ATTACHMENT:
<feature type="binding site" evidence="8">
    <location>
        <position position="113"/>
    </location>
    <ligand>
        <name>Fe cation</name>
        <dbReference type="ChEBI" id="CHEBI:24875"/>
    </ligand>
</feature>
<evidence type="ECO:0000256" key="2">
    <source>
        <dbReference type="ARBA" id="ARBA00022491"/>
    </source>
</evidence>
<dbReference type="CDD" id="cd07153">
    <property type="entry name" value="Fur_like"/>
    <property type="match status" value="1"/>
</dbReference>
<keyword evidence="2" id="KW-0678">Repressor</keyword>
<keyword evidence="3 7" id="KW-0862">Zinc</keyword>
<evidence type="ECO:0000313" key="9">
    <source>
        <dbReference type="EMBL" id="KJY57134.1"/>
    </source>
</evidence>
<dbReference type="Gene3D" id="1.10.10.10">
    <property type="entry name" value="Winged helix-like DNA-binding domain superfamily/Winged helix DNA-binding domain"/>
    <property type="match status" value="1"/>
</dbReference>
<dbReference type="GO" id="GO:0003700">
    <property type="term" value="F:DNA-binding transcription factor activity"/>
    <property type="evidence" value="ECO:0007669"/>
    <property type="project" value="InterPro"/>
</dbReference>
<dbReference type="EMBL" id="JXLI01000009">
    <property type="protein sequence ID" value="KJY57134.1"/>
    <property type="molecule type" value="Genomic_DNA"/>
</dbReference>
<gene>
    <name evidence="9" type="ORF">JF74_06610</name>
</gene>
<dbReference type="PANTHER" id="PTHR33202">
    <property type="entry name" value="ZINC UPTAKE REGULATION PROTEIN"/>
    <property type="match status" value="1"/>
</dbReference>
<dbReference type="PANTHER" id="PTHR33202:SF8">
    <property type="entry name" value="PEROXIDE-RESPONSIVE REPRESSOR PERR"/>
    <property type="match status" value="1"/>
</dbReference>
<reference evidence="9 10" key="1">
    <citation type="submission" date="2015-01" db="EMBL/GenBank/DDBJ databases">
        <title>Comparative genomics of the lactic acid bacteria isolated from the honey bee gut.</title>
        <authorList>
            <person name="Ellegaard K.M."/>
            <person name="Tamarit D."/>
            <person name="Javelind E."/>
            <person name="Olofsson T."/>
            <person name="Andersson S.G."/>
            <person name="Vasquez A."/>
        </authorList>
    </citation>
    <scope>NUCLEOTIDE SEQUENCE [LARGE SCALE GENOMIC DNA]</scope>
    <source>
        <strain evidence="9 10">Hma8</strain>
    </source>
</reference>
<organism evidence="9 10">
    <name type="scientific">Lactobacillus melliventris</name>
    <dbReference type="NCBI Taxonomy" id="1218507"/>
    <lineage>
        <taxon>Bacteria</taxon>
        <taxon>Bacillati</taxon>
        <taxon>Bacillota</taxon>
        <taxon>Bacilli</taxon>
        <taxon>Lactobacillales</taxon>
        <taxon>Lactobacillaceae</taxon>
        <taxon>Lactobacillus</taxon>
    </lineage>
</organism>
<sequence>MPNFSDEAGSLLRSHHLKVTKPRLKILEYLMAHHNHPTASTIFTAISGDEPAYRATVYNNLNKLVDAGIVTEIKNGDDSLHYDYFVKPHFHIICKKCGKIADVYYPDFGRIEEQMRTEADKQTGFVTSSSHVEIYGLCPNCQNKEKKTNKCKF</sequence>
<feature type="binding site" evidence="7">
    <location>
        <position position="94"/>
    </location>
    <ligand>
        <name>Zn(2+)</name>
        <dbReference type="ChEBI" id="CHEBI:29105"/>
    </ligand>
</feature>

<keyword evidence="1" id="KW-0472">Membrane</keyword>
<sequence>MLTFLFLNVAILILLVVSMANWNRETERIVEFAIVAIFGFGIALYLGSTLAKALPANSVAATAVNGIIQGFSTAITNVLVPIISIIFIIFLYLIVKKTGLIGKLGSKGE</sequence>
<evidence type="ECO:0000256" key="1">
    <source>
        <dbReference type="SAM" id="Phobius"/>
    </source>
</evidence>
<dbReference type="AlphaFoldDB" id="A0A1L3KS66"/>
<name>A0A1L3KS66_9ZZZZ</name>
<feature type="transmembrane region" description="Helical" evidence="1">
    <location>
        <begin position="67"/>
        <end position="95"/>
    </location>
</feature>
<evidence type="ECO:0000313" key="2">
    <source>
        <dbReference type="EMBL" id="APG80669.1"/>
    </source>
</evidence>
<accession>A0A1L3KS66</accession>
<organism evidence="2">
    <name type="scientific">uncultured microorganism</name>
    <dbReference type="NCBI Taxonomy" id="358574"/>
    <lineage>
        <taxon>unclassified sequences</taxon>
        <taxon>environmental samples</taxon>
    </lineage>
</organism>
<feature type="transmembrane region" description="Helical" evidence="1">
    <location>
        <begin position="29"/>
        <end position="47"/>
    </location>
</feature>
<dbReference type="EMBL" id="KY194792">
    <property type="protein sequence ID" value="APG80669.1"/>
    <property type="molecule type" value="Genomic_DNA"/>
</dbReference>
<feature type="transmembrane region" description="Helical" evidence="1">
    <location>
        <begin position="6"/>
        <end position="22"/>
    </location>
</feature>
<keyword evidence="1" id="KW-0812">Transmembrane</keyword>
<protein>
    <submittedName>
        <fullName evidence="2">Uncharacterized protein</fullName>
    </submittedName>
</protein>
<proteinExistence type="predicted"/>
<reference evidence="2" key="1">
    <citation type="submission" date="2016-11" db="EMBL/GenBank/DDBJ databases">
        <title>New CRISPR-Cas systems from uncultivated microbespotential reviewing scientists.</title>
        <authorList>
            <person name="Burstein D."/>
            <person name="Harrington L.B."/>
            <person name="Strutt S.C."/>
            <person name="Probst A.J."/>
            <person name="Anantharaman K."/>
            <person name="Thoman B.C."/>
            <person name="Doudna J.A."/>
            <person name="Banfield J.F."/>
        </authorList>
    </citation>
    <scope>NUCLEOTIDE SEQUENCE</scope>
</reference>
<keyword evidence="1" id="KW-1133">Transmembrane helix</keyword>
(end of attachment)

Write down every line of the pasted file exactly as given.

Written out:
<feature type="binding site" evidence="8">
    <location>
        <position position="113"/>
    </location>
    <ligand>
        <name>Fe cation</name>
        <dbReference type="ChEBI" id="CHEBI:24875"/>
    </ligand>
</feature>
<evidence type="ECO:0000256" key="2">
    <source>
        <dbReference type="ARBA" id="ARBA00022491"/>
    </source>
</evidence>
<dbReference type="CDD" id="cd07153">
    <property type="entry name" value="Fur_like"/>
    <property type="match status" value="1"/>
</dbReference>
<keyword evidence="2" id="KW-0678">Repressor</keyword>
<keyword evidence="3 7" id="KW-0862">Zinc</keyword>
<evidence type="ECO:0000313" key="9">
    <source>
        <dbReference type="EMBL" id="KJY57134.1"/>
    </source>
</evidence>
<dbReference type="Gene3D" id="1.10.10.10">
    <property type="entry name" value="Winged helix-like DNA-binding domain superfamily/Winged helix DNA-binding domain"/>
    <property type="match status" value="1"/>
</dbReference>
<dbReference type="GO" id="GO:0003700">
    <property type="term" value="F:DNA-binding transcription factor activity"/>
    <property type="evidence" value="ECO:0007669"/>
    <property type="project" value="InterPro"/>
</dbReference>
<dbReference type="EMBL" id="JXLI01000009">
    <property type="protein sequence ID" value="KJY57134.1"/>
    <property type="molecule type" value="Genomic_DNA"/>
</dbReference>
<gene>
    <name evidence="9" type="ORF">JF74_06610</name>
</gene>
<dbReference type="PANTHER" id="PTHR33202">
    <property type="entry name" value="ZINC UPTAKE REGULATION PROTEIN"/>
    <property type="match status" value="1"/>
</dbReference>
<dbReference type="PANTHER" id="PTHR33202:SF8">
    <property type="entry name" value="PEROXIDE-RESPONSIVE REPRESSOR PERR"/>
    <property type="match status" value="1"/>
</dbReference>
<reference evidence="9 10" key="1">
    <citation type="submission" date="2015-01" db="EMBL/GenBank/DDBJ databases">
        <title>Comparative genomics of the lactic acid bacteria isolated from the honey bee gut.</title>
        <authorList>
            <person name="Ellegaard K.M."/>
            <person name="Tamarit D."/>
            <person name="Javelind E."/>
            <person name="Olofsson T."/>
            <person name="Andersson S.G."/>
            <person name="Vasquez A."/>
        </authorList>
    </citation>
    <scope>NUCLEOTIDE SEQUENCE [LARGE SCALE GENOMIC DNA]</scope>
    <source>
        <strain evidence="9 10">Hma8</strain>
    </source>
</reference>
<organism evidence="9 10">
    <name type="scientific">Lactobacillus melliventris</name>
    <dbReference type="NCBI Taxonomy" id="1218507"/>
    <lineage>
        <taxon>Bacteria</taxon>
        <taxon>Bacillati</taxon>
        <taxon>Bacillota</taxon>
        <taxon>Bacilli</taxon>
        <taxon>Lactobacillales</taxon>
        <taxon>Lactobacillaceae</taxon>
        <taxon>Lactobacillus</taxon>
    </lineage>
</organism>
<sequence>MPNFSDEAGSLLRSHHLKVTKPRLKILEYLMAHHNHPTASTIFTAISGDEPAYRATVYNNLNKLVDAGIVTEIKNGDDSLHYDYFVKPHFHIICKKCGKIADVYYPDFGRIEEQMRTEADKQTGFVTSSSHVEIYGLCPNCQNKEKKTNKCKF</sequence>
<feature type="binding site" evidence="7">
    <location>
        <position position="94"/>
    </location>
    <ligand>
        <name>Zn(2+)</name>
        <dbReference type="ChEBI" id="CHEBI:29105"/>
    </ligand>
</feature>

<keyword evidence="1" id="KW-0472">Membrane</keyword>
<sequence>MLTFLFLNVAILILLVVSMANWNRETERIVEFAIVAIFGFGIALYLGSTLAKALPANSVAATAVNGIIQGFSTAITNVLVPIISIIFIIFLYLIVKKTGLIGKLGSKGE</sequence>
<evidence type="ECO:0000256" key="1">
    <source>
        <dbReference type="SAM" id="Phobius"/>
    </source>
</evidence>
<dbReference type="AlphaFoldDB" id="A0A1L3KS66"/>
<name>A0A1L3KS66_9ZZZZ</name>
<feature type="transmembrane region" description="Helical" evidence="1">
    <location>
        <begin position="67"/>
        <end position="95"/>
    </location>
</feature>
<evidence type="ECO:0000313" key="2">
    <source>
        <dbReference type="EMBL" id="APG80669.1"/>
    </source>
</evidence>
<accession>A0A1L3KS66</accession>
<organism evidence="2">
    <name type="scientific">uncultured microorganism</name>
    <dbReference type="NCBI Taxonomy" id="358574"/>
    <lineage>
        <taxon>unclassified sequences</taxon>
        <taxon>environmental samples</taxon>
    </lineage>
</organism>
<feature type="transmembrane region" description="Helical" evidence="1">
    <location>
        <begin position="29"/>
        <end position="47"/>
    </location>
</feature>
<dbReference type="EMBL" id="KY194792">
    <property type="protein sequence ID" value="APG80669.1"/>
    <property type="molecule type" value="Genomic_DNA"/>
</dbReference>
<feature type="transmembrane region" description="Helical" evidence="1">
    <location>
        <begin position="6"/>
        <end position="22"/>
    </location>
</feature>
<keyword evidence="1" id="KW-0812">Transmembrane</keyword>
<protein>
    <submittedName>
        <fullName evidence="2">Uncharacterized protein</fullName>
    </submittedName>
</protein>
<proteinExistence type="predicted"/>
<reference evidence="2" key="1">
    <citation type="submission" date="2016-11" db="EMBL/GenBank/DDBJ databases">
        <title>New CRISPR-Cas systems from uncultivated microbespotential reviewing scientists.</title>
        <authorList>
            <person name="Burstein D."/>
            <person name="Harrington L.B."/>
            <person name="Strutt S.C."/>
            <person name="Probst A.J."/>
            <person name="Anantharaman K."/>
            <person name="Thoman B.C."/>
            <person name="Doudna J.A."/>
            <person name="Banfield J.F."/>
        </authorList>
    </citation>
    <scope>NUCLEOTIDE SEQUENCE</scope>
</reference>
<keyword evidence="1" id="KW-1133">Transmembrane helix</keyword>